But purely for the sake of my own selfish well-being, if for no other reason, I should encourage everyone around me to start looking at the bigger picture too. I want to live in a world that’s outward-looking and forward-thinking, not closed-in and regressive. I won’t, for example, dismiss arcane discussions about Dark Matter as an irrelevance, even though the outcome, whatever it may turn out to be, is never likely to affect me directly. That’s the joy of following the evidence, you never know where it’s going to lead. And while I remain nothing more than an interested spectator on that particular  journey, I rejoice in knowing there are innumerable other unknowables out there just waiting to be known. The beauty of it is that even when someone else does all the hard work (thanks, Mr Einstein, we’re all really pleased you kept at it), I get to share in the fruits of their efforts. We’re all in it together. Every new discovery enhances our collective knowledge; every new piece of hard-won knowledge is one more little dent in that great black block of fear and ignorance.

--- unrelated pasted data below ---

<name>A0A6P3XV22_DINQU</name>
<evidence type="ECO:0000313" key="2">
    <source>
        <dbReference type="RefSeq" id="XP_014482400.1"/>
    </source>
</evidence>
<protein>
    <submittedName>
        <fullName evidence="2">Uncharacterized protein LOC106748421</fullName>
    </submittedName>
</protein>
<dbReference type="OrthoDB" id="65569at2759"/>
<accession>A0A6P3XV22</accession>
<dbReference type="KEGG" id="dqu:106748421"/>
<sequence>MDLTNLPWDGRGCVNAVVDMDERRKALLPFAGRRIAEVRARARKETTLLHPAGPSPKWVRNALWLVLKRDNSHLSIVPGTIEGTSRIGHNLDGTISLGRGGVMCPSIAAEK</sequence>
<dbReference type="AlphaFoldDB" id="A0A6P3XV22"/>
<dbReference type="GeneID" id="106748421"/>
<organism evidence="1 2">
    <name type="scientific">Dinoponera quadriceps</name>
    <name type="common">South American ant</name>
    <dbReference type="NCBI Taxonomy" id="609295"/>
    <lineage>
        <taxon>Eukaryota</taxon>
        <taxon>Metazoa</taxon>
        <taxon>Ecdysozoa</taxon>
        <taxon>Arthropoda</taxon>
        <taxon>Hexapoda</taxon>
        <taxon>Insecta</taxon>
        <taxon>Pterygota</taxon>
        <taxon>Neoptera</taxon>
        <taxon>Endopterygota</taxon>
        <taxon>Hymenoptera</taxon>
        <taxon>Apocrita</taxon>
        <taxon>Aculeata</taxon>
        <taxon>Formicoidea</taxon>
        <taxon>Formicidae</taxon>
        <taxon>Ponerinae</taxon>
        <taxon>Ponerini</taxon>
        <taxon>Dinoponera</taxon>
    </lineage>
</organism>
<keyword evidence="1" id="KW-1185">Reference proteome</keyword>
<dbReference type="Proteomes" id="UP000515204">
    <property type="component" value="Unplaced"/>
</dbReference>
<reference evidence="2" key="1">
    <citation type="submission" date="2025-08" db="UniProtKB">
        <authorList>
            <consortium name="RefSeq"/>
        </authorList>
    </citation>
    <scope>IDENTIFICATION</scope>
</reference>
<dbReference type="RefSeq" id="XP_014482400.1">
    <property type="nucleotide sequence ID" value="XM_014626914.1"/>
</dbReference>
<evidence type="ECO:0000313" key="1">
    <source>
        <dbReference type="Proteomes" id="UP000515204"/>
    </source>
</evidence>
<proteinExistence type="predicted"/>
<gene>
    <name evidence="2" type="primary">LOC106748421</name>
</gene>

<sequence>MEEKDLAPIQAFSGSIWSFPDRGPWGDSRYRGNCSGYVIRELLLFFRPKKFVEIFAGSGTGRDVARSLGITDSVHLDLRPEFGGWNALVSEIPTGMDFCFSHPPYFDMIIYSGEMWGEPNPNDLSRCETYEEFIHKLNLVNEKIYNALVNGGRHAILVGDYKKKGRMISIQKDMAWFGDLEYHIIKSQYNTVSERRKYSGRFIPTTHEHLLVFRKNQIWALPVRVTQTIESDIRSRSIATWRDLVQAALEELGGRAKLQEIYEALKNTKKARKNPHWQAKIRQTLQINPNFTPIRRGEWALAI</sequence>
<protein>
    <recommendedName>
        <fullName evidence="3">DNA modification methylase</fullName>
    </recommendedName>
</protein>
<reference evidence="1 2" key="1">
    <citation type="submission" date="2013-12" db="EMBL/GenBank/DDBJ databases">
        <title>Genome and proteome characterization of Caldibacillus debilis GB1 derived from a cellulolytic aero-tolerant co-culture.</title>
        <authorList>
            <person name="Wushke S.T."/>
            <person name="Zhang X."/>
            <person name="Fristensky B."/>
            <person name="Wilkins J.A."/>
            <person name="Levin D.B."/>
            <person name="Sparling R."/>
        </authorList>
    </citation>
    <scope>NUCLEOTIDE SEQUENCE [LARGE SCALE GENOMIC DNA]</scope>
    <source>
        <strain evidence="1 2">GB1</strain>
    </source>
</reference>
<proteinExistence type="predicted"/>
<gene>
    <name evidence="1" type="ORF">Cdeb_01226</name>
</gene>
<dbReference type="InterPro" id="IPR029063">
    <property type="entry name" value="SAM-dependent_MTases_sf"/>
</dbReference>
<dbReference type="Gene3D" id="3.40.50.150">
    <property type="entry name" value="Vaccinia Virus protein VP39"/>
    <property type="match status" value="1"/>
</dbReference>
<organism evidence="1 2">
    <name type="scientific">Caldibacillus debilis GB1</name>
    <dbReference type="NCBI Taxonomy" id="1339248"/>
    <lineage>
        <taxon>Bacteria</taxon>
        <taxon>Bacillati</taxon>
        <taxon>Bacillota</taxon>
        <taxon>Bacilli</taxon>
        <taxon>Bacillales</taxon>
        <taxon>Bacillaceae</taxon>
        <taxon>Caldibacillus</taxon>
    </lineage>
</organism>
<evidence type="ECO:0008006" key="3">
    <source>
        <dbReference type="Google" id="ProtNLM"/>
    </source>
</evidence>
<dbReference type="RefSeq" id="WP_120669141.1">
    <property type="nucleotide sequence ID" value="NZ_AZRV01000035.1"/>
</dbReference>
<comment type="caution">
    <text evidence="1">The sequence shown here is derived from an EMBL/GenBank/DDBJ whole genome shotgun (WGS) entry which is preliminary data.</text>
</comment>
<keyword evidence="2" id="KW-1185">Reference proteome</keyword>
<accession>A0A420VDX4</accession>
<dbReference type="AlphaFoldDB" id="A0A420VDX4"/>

I want everyone around me to look at the bigger picture for another reason: because I think it will help us recognise that our own needs are small when set beside the needs of our species, as well as the needs of all the other unique species in our global community. It seems terribly naïve to say so, but such an attitude – honestly held and honestly practised by all – would surely foster trust and cooperation among peoples and nations and tend to promote peaceful solutions to world problems. That’s really what we’re all in this together means. And the widest perspective of all is that of the universe itself, that astonishing, mind-bogglingly big place full of unaccountable mysteries and wonders uncountable. It’s difficult, as Carl Sagan so eloquently pointed out, to feel quite so self-important when once you have taken the time to contemplate the fragility of the Earth from the perspective of space. It’s difficult not to feel humility in the face of vastness, not to feel a sense of unity with everyone and everything else on our pale blue dot of a world hanging there, “a mote of dust suspended in a sunbeam”. We really are all in this together, if only everyone would realise it and act accordingly.

*              *             *

 Epicurus: Principal Doctrines

  1. “It is impossible for anyone to dispel his fear over the most important matters if he does not know what is the nature of the universe but instead suspects something that happens in myth. Therefore, it is impossible to obtain unmitigated pleasure without natural science.”